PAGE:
The Court observed that impugned notifications have been issued in exercise of the powers conferred by Section 5(3) of the IGST Act.
The said Section provides power to the Government to specify the categories of supply on which the tax shall be paid by the recipient of the supply.
The Section does not further provide that the Government may also specify the other person (other than the recipient of supply) liable to pay tax.
Under Section 5(3), the person liable to pay tax can only be the recipient of supply. Thus, the impugned notifications making the importer, liable for paying such tax, are ultra vires to the provisions of the IGST Act and unconstitutional under Article 265 of Indian Constitution as there is no statutory sanction for levy and collection of such tax.
COURT ON SECOND ISSUE
The Court observed that the impugned Notification No. 8/2017-Integrated Tax (Rate) read with Notification No. 10/2017-Integrated Tax (Rate) both dated 28.06.2017 seek to levy and collect the integrated tax again on the amount of Ocean freight as a supply of service by deeming the importer in India as the recipient of supply of transportation service.
The Court categorically held that:
“It is a fundamental principle of construction of tax statutes that if the words of the Act on one construction results into double taxation of the same transaction, that result will be avoided by adopting another construction which may reasonably be open. Further, double taxation, by way of delegated legislation, when the statute does not expressly provide, is not permissible.”
REASON OF JURISPRUDENCE
The Court has mainly discussed upon the principles of tax and mechanism of its levy.It stated that the basic intention of the legislature while enacting the Section 5(3) of the IGST Act is that Government is only authorized to specify the categories of supply on which the tax is to paid by the recipient of the supply under the reverse charge basis.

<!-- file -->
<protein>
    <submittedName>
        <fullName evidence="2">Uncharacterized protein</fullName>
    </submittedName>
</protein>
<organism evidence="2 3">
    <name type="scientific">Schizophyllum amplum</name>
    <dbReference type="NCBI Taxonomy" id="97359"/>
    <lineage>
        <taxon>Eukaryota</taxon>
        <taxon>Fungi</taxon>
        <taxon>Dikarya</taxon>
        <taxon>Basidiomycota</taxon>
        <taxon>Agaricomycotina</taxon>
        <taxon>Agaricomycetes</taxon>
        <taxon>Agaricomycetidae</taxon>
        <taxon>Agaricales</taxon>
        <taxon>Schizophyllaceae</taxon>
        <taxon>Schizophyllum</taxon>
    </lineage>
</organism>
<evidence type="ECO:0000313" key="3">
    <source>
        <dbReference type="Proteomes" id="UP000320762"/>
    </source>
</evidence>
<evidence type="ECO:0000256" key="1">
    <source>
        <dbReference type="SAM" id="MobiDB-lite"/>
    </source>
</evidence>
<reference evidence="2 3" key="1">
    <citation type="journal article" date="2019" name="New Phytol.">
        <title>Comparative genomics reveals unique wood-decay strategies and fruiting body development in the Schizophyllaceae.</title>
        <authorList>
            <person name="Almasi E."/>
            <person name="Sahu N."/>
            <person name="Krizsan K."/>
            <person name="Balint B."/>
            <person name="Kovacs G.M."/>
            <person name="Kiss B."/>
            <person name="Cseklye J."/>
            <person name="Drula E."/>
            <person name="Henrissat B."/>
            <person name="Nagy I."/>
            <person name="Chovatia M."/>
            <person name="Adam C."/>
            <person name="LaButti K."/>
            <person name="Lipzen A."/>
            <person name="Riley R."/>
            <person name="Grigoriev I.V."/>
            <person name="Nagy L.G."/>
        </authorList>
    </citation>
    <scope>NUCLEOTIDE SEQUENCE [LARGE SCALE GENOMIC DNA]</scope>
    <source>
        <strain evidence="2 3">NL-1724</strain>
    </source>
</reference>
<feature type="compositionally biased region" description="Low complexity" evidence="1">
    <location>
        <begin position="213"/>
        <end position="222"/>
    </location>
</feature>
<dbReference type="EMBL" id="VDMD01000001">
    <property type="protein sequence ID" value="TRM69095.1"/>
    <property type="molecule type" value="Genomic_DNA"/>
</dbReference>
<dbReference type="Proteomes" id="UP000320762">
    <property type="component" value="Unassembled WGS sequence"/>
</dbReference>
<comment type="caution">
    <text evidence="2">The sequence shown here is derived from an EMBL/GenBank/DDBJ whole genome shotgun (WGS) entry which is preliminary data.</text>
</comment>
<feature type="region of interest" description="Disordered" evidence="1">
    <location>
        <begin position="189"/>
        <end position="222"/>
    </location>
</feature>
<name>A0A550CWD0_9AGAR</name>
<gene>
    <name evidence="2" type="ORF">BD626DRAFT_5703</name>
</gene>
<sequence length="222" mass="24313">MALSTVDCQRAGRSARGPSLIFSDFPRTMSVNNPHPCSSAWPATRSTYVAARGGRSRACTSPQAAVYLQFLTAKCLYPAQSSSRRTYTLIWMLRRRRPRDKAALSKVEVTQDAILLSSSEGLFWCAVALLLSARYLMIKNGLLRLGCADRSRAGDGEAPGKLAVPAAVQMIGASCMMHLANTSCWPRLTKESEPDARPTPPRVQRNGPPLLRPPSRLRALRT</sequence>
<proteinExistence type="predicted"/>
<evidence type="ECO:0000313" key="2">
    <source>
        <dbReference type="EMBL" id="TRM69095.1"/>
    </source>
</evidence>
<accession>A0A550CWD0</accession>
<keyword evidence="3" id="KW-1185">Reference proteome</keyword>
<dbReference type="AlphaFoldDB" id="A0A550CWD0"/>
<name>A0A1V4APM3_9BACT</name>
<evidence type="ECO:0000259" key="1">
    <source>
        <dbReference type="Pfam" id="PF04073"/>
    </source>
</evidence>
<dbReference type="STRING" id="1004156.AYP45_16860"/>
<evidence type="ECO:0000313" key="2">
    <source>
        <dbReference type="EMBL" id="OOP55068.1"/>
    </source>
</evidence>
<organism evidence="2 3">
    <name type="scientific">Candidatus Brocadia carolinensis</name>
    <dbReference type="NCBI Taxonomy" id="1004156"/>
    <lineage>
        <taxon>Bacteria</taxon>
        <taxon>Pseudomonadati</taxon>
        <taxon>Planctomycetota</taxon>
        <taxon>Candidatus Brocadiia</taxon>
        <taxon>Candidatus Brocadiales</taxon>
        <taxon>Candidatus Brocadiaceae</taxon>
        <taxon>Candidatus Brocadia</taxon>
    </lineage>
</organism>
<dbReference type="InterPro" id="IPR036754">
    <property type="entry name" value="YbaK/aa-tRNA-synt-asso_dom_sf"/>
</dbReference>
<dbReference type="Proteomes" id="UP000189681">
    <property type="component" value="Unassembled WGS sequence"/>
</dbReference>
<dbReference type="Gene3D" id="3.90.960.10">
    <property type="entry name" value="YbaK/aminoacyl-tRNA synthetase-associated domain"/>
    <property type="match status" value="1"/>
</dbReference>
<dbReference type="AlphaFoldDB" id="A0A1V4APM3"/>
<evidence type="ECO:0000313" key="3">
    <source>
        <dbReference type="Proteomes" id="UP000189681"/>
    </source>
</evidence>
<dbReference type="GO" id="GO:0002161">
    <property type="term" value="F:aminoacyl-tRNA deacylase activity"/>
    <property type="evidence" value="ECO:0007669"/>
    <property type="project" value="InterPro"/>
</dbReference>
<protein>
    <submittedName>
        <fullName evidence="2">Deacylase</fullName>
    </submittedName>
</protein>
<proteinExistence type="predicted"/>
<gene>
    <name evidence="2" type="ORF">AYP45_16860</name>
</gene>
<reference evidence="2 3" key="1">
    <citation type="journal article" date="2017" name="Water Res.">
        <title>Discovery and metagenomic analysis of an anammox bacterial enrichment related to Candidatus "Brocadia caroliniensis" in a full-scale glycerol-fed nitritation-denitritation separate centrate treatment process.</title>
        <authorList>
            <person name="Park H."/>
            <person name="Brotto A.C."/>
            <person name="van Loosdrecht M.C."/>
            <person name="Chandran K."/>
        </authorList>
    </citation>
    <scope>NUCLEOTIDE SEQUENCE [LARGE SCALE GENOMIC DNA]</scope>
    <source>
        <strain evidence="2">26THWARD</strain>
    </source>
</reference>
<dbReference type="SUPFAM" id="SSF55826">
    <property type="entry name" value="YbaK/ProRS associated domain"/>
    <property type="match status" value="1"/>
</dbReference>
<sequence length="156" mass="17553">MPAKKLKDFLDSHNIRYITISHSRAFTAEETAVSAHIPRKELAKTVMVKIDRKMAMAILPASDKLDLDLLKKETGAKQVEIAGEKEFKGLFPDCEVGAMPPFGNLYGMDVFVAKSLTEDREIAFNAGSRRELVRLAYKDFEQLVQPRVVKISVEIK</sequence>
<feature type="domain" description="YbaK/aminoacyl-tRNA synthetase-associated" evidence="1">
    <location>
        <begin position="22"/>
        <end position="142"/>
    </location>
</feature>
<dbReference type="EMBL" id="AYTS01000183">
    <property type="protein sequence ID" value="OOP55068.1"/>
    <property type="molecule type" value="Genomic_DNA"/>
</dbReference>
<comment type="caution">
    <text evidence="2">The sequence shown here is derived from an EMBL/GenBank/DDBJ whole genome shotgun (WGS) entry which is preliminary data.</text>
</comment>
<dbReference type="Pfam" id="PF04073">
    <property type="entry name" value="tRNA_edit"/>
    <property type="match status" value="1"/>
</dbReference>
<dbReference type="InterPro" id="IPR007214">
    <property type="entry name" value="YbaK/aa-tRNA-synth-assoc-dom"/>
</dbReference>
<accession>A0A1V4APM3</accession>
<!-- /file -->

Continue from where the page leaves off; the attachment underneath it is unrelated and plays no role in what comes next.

The Government cannot further specify the person liable to pay tax as other than the recipient of the supply.
The Court also observed that while enacting the IGST Act, the government was aware of the wide provisions under the Finance Act, 1994, which provide the Government the power to collect tax under the reverse charge basis only from the recipient of the service but also from any other person as may be prescribed.
However, while enacting the IGST Act, the legislature consciously curtailed the power of the Government to collect tax under the reverse charge basis from any person and restricted it only to the recipient of the supply.
RELIED UPON CASE LAWS
Amongst many cases referred and relied upon, one of the most prominent decision was the case of United Shippers Ltd. v. CCE, 2015 (37) STR 1043 (T), wherein the Tribunal held that:
“there can be no levy of service tax on barge charges and the handling charges which is part of the import transaction into India and form an integral part of the transaction value on which the customs duty is leviable.”
The judgment of the Tribunal has been affirmed by the Supreme Court in the case of CCE v. United Shippers, 2015 (39) STR J369 (SC).
Thus, having paid the IGST on the amount of freight which is included in the value of the imported goods, the impugned notifications levying tax again as a supply of service, without any express sanction by the statute, are illegal and liable to be struck down.
The second case which made the concluding view of the Court was Phulchand Exports Limited v. O.O.O. Patriot, (2011) 10 SCC 300 wherein it relied on para 21 of Johnson v. Taylor Brothers and Company Limited, 1920 AC 144 (HL).
The Court relied upon the view taken in this case that in a C.I.F. contract, the seller is obliged to procure a contract of affreightment under which the goods would be delivered at their destination.
“Therefore, the Court was of opinion that in a case of C.I.F. contract, the contract for transportation is entered into by the seller, i.e. the foreign exporter, and not the buyer, i.e. the importer, and the importer is not the recipient of the service of transportation of the goods.”